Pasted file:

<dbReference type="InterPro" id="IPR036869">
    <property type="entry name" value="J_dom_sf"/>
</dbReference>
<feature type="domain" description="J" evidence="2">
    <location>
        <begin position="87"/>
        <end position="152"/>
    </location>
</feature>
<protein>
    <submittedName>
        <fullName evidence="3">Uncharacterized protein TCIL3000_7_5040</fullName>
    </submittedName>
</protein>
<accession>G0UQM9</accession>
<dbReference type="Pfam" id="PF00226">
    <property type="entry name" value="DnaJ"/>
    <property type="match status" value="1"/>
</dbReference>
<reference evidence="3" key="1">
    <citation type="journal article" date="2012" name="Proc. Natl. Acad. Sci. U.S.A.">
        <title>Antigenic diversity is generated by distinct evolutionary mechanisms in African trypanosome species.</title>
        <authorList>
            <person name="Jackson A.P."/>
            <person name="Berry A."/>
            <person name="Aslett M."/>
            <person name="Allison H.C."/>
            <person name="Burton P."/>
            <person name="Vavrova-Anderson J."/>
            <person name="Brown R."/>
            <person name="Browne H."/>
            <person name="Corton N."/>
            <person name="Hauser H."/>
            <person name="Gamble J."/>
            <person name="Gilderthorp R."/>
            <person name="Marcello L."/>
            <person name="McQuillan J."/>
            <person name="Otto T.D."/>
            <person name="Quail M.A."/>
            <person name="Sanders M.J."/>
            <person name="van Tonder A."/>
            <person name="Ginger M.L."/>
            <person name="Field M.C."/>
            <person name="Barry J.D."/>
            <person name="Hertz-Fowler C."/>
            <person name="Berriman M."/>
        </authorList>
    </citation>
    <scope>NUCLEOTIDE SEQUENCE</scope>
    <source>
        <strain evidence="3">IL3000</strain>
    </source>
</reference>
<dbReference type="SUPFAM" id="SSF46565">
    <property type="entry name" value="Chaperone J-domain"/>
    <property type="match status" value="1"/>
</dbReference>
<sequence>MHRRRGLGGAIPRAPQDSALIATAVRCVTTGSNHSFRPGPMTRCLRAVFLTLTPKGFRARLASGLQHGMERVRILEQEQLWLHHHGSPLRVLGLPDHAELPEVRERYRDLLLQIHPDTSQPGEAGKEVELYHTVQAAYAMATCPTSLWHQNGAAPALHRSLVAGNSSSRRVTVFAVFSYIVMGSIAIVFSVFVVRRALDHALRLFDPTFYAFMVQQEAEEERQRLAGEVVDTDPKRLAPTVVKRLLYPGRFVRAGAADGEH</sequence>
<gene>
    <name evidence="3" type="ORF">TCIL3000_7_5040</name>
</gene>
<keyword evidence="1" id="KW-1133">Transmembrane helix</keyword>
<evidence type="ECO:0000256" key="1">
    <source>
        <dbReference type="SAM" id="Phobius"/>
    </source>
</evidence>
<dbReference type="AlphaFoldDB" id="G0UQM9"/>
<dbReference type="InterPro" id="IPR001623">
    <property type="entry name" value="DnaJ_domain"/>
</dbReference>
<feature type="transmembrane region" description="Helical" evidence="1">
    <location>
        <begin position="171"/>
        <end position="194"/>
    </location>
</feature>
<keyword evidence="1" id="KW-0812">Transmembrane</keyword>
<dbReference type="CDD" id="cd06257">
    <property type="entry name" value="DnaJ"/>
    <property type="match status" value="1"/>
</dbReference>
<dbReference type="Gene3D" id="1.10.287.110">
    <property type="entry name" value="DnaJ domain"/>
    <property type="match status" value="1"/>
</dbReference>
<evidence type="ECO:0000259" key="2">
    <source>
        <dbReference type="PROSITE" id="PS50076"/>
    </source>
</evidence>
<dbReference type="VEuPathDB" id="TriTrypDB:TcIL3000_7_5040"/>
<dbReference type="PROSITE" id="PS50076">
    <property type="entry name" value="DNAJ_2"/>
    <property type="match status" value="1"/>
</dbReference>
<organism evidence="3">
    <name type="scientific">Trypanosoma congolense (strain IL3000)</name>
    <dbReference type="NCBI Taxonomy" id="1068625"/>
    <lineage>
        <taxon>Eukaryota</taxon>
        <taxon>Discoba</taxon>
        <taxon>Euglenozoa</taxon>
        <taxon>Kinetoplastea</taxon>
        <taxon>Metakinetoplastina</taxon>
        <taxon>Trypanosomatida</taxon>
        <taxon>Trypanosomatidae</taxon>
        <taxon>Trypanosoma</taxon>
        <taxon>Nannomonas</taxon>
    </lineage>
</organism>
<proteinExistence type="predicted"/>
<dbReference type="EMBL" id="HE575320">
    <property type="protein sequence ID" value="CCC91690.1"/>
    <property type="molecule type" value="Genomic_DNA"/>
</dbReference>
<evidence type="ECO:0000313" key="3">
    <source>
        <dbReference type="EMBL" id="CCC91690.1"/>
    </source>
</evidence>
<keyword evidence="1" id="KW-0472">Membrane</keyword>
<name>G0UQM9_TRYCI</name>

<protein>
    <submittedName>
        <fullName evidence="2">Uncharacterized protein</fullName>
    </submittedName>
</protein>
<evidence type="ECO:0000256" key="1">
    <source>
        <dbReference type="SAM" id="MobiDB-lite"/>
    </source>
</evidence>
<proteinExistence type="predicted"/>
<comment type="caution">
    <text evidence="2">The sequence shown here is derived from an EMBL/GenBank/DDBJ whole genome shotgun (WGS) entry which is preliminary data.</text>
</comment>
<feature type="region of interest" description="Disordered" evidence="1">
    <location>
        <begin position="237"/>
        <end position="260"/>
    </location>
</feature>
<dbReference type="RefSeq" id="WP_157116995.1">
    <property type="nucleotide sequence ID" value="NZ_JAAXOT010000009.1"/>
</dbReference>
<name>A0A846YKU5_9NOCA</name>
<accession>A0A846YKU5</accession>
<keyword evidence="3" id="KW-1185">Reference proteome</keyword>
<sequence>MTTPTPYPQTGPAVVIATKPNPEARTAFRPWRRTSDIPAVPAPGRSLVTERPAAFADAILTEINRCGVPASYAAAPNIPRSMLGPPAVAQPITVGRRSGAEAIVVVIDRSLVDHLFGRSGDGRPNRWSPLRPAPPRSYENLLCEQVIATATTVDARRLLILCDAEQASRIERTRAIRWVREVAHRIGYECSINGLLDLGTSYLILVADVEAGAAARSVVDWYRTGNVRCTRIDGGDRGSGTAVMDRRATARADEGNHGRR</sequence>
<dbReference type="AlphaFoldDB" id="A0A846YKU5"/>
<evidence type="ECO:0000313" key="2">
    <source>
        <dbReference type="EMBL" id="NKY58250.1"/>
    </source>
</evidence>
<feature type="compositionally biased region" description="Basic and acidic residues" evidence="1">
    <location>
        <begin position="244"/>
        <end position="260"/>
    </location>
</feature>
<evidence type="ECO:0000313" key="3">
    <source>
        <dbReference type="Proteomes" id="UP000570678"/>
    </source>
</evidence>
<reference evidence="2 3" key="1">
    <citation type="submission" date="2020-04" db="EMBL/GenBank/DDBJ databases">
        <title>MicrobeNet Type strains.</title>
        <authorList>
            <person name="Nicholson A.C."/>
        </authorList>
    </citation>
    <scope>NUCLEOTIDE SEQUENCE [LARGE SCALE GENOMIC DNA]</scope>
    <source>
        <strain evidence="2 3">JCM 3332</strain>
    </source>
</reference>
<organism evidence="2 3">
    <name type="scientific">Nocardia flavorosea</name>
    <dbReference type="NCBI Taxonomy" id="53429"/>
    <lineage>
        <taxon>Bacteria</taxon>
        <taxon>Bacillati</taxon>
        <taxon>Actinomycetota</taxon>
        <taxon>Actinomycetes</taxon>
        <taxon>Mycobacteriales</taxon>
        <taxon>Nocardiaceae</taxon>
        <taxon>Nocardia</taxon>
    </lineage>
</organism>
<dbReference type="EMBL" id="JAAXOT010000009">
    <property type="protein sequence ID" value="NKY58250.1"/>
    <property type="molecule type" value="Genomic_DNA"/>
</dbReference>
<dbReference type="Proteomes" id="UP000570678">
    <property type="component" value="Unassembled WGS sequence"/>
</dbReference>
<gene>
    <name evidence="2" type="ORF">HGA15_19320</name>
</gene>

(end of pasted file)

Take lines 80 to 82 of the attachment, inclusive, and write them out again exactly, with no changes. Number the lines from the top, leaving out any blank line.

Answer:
    <property type="entry name" value="DnaJ"/>
    <property type="match status" value="1"/>
</dbReference>